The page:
“The coming months will be a more favorable time than usual to boost feminine authority and enhance women’s ability to shape our shared reality.”
So says Rob Brezsny’s Free Will Astrology column this week under the entry for Taurus. Whether or not she believes in astrology (and whether or not she’s a Taurus), Turners Falls artist Belinda Lyons Zucker is fulfilling that prediction with her exhibit of clay and cloth doll figures at the Salmon Falls Gallery in Shelburne Falls.
Titled “Women of Power: Fabric Figures,” the exhibit consists of representations of mythic women from African mythology.
A great thing about this exhibit is its location in Shelburne Falls, a picturesque community even by Pioneer Valley standards. The Salmon Falls gallery overlooks the Deerfield River on the Buckland side. Though the sidewalks weren’t the clearest in that area with the recent snowfall, Shelburne Falls is a great place to take a walk across the bridge and admire the soon-to-reopen for the season Bridge of Flowers.
Made from beads, fabric, and clay, the dolls are arranged in a small space in the Salmon Falls exhibition area. Some hang from the walls and others are seated or standing on plinths in the center of the space.
While the objects are stationary, what brings these characters to life are the stories hinted at by their names and roles in African mythology. Lyons Zucker will tell these stories at an event on March 9 at the gallery.
“I’ve been working towards this for a long time,” Lyons Zucker said in an interview discussing the exhibit. She said she had researched her own ancestry through an online DNA test and found that her family has strong connections to Ghana, Nigeria, and several countries in West Africa. Researching the stories and oral traditions from this part of the world, Lyons Zucker discovered that, “lo and behold, there were a lot of female figures that held these powerful mythological powers.”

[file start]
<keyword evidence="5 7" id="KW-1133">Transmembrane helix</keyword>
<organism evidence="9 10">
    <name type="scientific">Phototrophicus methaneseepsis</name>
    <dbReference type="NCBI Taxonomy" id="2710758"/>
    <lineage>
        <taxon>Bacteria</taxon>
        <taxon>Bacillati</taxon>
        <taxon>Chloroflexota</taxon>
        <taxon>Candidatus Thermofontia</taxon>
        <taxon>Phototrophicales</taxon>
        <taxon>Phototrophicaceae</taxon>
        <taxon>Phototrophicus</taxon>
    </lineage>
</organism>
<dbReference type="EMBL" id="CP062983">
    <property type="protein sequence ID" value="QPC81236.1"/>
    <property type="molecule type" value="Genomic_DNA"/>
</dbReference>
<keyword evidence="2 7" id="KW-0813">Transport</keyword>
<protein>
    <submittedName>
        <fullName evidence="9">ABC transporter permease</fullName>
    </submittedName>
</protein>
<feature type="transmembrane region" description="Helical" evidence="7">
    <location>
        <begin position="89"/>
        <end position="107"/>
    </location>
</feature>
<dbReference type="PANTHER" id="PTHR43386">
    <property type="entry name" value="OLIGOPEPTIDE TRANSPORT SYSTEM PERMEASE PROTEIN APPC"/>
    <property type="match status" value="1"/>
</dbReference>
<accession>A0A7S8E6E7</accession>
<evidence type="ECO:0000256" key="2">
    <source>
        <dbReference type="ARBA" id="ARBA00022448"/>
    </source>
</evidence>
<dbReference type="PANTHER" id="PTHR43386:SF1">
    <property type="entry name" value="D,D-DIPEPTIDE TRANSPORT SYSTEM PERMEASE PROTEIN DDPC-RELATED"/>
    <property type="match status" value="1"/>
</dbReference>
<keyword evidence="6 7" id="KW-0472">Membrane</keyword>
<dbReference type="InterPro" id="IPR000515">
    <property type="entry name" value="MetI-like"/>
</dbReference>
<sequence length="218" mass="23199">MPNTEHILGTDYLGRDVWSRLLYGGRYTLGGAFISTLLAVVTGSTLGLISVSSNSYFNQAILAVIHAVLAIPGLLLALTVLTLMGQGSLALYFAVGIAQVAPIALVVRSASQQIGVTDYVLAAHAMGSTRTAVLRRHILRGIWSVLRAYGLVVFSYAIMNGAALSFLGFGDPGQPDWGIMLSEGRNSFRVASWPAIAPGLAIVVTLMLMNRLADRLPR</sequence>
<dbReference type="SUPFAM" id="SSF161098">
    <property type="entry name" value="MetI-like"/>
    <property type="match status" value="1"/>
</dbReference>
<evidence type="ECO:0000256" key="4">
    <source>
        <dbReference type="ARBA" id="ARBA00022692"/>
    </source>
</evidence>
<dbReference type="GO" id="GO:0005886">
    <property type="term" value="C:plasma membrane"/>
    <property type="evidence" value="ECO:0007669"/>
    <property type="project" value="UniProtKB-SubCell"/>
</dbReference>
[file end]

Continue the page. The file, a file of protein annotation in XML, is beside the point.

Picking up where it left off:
Among them is Nana Buluku, the creator of the Earth, sun, and moon, who appears in Lyons Zucker’s exhibit seated and larger than the other figures. The doll is dressed in a special cloth called Dida cloth, a rare, linen-like cloth woven by African women and worn at special ceremonies.
The figures are all clothed in different fabrics, often colorful, and usually leaving only their clay faces and hands exposed to the viewer. These display a great deal of emotion. While devoid of wrinkles, the face of Nana Buluku conveys a wisdom of vast experience.
Another, Ala, ruler of life and mortality and the protector of the harvest, also displays wisdom, but is also more sullen, one imagines from the important burden she bears. In one hand, she holds a scepter and in the other, a baby clothed in the same fabric she wears. Both are emblems of power and responsibility in a way, with the power to bring life into the world being a common theme to the women in the exhibit. Ala’s face is painted, shrouding the figure in mystery — apt for a figure who oversees the great mysteries of life and death.
In the exhibition, most of the figures on the walls have some connection to the sky — figures representing the sun, moon, four different dolls for the rainbow, and then Mijaji-Mvua, the rain queen and cloud transformer. As with the other dolls, the clay does the work to communicate emotion with Mijaji-Mvua. Her face is soft, but she has strong, hard-working hands. Dots on her face and clothing evoke rain, as do a cascade of blue and white beads literally raining off of her.
The most vibrant colors in the exhibit come from the daughters of OBA — which make up the rainbow. Nyekundu (Red) has a sunny smile, while at the other end of the spectrum, Bluu (Blue) appears more pensive and reflective while being just as colorfully clothed.
For Lyons Zucker, personality comes from the medium she uses.
“I try to let them be them,” she said of her figures. “I try to relax and let the clay do what it does.”
WOMEN OF POWER runs through April 28 at the Salmon Falls Gallery, 1 Ashfield St., Shelburne Falls. There is a reception on Saturday, March 9, from 3-5 p.m. at the gallery where the artist will tell stories associated with the figures. For more information, visit salmonfallsgallery.com.